Today is Tuesday and I think I’ll stay up until midnight drinking water.

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The Good Doctor (Part II)

“How are you?” Dr. Christy said as she entered the examination room. I could tell she was happy to see me. I was happy to see her, too.

“Good!” I said, “well maybe….”

“Well yeah, there’s a reason you’re here,” she laughed. (Of course she laughed. See an earlier post called The Good Doctor.)

“Right,” I said, “so it couldn’t be all good.”

“So what’s going on, Andrea?”

“Well, I’ve been nauseous for about two weeks. If I weren’t 56 years old, I’d swear I was pregnant. I’m concerned that it might have something to do with that umbilical hernia you diagnosed that we decided not to treat just yet so I thought I better come see you.”

“Hmmmm,” she murmured. She was thinking and typing. She types everything I say into her laptop computer, which I love because I know it means she’s keeping good records on me. “Do you have any cramping?”

“Nope,” I said, “just nausea.”

“Yeah,” she said, “the hernia would cause cramping, not nausea. And I was reading your chart this morning before you came in and the one prescription drug you take and the OTC drugs you are on for allergies would not cause nausea.”

“What?” I blurted out.

“What?” she looked surprised.

“You read my chart this morning?!”  I was shocked. “Oh my gosh, Dr. Christy, thank-you!!

“For what?” she looked bewildered. “What are you thanking me for?”

She has not invited me to use her first name and when I really respect a doctor (which is kinda rare,) I like to call them Dr. so and so out of respect until I get that invitation. And I don’t care so much whether I get the invitation or not. Medical school is a huge commitment and a lot of work and they deserve to be called Dr. if that’s what they want. However after this question, I spontaneously blurted her first name.

“Melody!” I said, “do you know how many doctors I’ve had over the years who make it completely obvious when they walk in the room that not only have they not read my chart, they don’t remember who I am, anything about me or what my medical history is? I’ve known for years that when I hear the doctor on the other side of the closed door take my chart off that little chart holder attached to the door that it’s the first time they’ve so much as glanced at it in months. And because 30 seconds after I hear the chart holder noise, the little knock/come in the room thing happens so how much could they have really read!?” I ranted.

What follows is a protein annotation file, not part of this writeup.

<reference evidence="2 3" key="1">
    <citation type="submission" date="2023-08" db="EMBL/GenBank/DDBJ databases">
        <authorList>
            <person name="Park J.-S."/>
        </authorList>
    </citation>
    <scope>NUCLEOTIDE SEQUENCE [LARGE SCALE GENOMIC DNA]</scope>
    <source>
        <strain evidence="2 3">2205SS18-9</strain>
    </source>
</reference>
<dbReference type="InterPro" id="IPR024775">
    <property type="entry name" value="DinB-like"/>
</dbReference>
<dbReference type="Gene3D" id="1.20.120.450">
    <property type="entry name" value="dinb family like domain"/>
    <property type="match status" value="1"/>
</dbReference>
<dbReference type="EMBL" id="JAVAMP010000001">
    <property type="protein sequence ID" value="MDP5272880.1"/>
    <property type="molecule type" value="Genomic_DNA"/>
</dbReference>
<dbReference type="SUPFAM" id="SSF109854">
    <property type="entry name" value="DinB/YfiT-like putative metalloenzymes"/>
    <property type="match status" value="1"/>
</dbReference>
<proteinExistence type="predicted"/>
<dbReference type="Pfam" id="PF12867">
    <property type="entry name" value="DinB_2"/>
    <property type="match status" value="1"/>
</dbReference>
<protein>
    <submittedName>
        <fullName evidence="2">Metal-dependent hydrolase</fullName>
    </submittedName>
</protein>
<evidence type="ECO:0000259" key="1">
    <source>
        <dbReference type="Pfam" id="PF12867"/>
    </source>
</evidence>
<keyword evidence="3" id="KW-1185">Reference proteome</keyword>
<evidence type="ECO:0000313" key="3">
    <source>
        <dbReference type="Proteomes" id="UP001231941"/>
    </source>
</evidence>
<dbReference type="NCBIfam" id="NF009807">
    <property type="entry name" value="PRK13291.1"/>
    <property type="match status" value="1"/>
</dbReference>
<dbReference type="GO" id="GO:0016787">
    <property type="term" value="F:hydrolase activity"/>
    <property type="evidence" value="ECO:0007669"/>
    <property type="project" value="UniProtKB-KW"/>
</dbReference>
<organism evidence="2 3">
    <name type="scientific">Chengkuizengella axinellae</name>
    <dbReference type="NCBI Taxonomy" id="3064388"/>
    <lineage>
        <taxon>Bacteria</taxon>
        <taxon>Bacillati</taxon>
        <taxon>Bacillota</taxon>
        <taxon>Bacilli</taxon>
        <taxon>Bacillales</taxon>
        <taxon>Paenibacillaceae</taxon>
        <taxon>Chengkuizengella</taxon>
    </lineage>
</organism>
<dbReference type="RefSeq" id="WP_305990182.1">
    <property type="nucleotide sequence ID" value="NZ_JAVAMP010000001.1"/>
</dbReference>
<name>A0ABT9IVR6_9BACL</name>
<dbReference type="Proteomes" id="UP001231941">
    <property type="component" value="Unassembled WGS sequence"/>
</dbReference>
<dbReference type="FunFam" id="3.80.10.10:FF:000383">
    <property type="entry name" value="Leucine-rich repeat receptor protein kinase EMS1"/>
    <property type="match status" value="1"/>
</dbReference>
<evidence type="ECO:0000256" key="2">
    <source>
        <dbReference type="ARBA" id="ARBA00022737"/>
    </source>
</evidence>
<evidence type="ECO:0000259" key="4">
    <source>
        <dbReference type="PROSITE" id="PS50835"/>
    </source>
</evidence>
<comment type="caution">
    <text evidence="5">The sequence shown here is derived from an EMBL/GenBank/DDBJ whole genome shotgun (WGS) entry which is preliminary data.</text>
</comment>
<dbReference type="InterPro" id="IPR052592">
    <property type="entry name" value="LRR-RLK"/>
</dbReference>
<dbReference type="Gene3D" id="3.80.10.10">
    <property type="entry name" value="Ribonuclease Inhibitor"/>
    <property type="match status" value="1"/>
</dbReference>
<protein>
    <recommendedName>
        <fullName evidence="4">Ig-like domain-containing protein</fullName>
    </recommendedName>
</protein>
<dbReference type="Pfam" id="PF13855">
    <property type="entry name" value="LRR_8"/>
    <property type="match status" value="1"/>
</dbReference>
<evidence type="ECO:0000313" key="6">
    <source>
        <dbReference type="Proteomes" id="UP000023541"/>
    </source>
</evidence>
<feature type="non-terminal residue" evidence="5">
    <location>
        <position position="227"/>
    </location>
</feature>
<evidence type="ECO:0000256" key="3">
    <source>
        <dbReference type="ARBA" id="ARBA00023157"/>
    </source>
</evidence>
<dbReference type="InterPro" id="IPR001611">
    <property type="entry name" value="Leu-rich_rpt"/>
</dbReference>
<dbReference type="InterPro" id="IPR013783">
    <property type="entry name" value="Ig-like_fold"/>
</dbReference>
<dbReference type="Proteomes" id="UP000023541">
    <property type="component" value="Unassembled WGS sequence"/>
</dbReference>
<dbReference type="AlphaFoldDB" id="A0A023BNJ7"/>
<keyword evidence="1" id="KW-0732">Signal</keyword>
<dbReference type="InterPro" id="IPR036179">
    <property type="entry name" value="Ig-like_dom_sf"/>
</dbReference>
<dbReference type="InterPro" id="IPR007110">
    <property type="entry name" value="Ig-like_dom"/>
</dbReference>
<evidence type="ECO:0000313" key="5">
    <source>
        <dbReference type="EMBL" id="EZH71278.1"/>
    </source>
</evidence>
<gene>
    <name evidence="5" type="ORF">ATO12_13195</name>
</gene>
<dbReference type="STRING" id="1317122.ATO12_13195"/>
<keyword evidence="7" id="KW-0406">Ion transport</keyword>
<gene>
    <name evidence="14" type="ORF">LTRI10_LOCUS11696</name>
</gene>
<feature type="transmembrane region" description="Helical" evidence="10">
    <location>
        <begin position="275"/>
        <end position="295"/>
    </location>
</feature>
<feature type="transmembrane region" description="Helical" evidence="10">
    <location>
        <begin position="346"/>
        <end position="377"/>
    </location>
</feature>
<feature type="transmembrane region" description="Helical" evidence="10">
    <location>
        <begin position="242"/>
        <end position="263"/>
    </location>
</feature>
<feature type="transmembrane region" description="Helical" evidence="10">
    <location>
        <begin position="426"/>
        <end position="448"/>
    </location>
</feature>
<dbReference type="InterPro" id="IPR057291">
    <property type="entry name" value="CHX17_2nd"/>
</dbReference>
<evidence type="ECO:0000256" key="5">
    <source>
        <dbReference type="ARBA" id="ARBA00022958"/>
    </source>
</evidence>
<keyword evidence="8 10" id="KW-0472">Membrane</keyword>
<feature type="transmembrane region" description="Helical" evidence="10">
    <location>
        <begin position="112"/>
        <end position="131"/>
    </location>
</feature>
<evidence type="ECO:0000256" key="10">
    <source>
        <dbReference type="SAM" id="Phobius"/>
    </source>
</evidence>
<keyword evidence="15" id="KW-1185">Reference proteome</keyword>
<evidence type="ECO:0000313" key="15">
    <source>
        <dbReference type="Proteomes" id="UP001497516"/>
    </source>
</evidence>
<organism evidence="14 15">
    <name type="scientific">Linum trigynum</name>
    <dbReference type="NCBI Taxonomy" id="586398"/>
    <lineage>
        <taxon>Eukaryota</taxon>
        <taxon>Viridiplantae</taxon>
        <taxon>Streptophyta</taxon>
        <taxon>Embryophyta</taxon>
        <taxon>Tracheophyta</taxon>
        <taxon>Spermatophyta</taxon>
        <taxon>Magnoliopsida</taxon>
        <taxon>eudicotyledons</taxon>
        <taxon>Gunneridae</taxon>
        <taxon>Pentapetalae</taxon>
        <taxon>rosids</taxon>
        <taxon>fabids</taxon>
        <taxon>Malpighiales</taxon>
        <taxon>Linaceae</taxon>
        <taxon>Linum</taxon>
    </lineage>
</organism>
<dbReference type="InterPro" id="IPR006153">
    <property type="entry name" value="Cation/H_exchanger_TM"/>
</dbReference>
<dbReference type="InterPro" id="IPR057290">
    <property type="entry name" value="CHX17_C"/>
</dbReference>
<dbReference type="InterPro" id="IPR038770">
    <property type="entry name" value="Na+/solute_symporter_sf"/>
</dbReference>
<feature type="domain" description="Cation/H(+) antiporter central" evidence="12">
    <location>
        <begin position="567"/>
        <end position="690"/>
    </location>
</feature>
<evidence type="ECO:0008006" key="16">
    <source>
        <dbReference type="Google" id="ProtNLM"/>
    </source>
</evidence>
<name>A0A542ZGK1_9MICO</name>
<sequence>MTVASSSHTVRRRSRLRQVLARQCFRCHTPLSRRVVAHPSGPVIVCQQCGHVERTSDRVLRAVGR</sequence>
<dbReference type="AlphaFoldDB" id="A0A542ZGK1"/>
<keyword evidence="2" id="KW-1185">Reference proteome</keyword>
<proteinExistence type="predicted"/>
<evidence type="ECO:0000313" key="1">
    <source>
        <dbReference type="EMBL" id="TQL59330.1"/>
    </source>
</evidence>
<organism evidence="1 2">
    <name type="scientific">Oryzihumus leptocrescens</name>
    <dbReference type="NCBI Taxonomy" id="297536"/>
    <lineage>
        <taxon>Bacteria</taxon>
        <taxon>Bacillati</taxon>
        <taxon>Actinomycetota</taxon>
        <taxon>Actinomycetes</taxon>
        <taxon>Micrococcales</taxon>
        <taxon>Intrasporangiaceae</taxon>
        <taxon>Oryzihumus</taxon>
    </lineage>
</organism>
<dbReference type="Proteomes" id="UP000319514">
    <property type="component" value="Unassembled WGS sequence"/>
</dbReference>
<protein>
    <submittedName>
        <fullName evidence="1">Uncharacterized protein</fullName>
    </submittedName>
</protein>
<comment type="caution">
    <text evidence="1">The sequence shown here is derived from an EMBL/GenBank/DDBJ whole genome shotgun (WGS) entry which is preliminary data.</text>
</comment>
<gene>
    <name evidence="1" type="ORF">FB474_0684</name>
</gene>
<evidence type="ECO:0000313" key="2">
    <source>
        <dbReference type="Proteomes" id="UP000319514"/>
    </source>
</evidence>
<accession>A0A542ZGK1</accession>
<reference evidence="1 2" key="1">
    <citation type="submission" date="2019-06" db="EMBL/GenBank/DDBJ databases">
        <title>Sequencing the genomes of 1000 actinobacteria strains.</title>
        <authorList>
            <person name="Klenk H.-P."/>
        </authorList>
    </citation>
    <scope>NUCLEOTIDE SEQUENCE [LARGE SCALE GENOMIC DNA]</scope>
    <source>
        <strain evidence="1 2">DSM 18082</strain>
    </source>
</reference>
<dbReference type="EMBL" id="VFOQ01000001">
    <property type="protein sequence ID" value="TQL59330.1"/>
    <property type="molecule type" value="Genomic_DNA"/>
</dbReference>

“Then,” I raved on, “I have to spend the next 20 minutes accommodating them while they fumble around verbally trying to recall who the heck I am and what my deal is. Oh, right, they might finally say, you’re the one with the umbilical hernia. It’s an OUTRAGE, so yes, thank you for reading my chart this morning, Dr. Christy!”

Dr. Christy is incredibly unpretentious and she just laughed.

“Do you take pain relievers like Aleve or Ibuprofen or anything?” she was getting back to the nausea thing.

“No, I don’t take that stuff, just plain old aspirin. And I don’t take it often but I have been having a little trouble with my low back and have been taking it for the past 2 weeks or so.”

“Yeah,” she said, “that’s probably what’s causing the nausea.” She went on to explain how aspirin might aggravate another little situation I have going on and she told me to quit taking it until the nausea subsided. “Lay back” she then said, “let’s check that hernia and push it back in.” I lay back, pulled up my shirt so she could get to my belly button and she started pushing and prodding.

“Why are you fighting me?” she said smiling, “relax your stomach muscles for me.”

“Oh, sorry,” I said, “I’m trying to seem skinny.”

“You are skinny!” she smiled. I relaxed my stomach muscles.

“You know,” she said after a while, “I can’t push it back in this time, and it wasn’t so long ago that I could and that bugs me. I’m going to refer you to a surgeon and I think you should go talk to her about getting this fixed.

“So, you think I should have the surgery now?” I asked.

“Yes, I do,” she replied.

“Okay, but Doc, if I have to go under general anesthesia anyway, can we work it out so I can have a face lift at the same time?”

Dr. Christy laughed.


The Good Doctor

“You have an umbilical hernia,” my doctor said laughing, “and the weird thing is, so do I.” My doctor laughs at just about everything, which utterly delights me. The first time I saw her, shortly after we moved here just over a year ago I was a complete wreck.

“I hate Dallas,” I said back then, “there is nothing beautiful here and the weather is a joke.”
She laughed and typed on her laptop.
“I miss the nature and wildlife in Scottsdale so much I could cry!” I moaned.
She laughed and typed.
“I used to be a public speaker and had audiences of three hundred; now I can’t make it to the grocery store without a half of my dog’s Xanax.”
Laugh and type.
“I cough all day, every day and I have horrible anxiety because I’m sure I have lung cancer!”
Laugh and type.
“I used to write management training programs for corporations, now I can’t sort out a recipe!”
Laugh, type.
Her laughing didn’t put me off. It made me think she didn’t think anything was wrong. When I was finished emoting she diagnosed me with “severe allergies” which apparently is very common in Dallas, said I probably had PTSD (which was confirmed by a therapist several weeks later), sent me for a chest x-ray to calm my nerves about lung cancer, and gave me some OTC allergy drug recommendations.

“So, what do we do about the hernia? “I asked, “What did you do about yours?”
“Well let’s wait and see. I just push mine back in from time to time.” she said, “and I just pushed yours back in. Let me know right away if you experience any new pain and if you do, we’ll think about surgery. But for now just carry on and exercise as you normally do, abs and all. But before you go,” she went on, “how are your menopause symptoms these days?”

I’m fine,” I said, “but I’m on hormone replacement therapy and you’re not and the last time I saw you, you were having a very rough time, so I’m wondering how your menopause symptoms are.

“Well,” she laughed, “I was drinking way too much red wine and I think it was making my hot flashes worse, so I switched to Scotch and I’m feeling soooo much better.”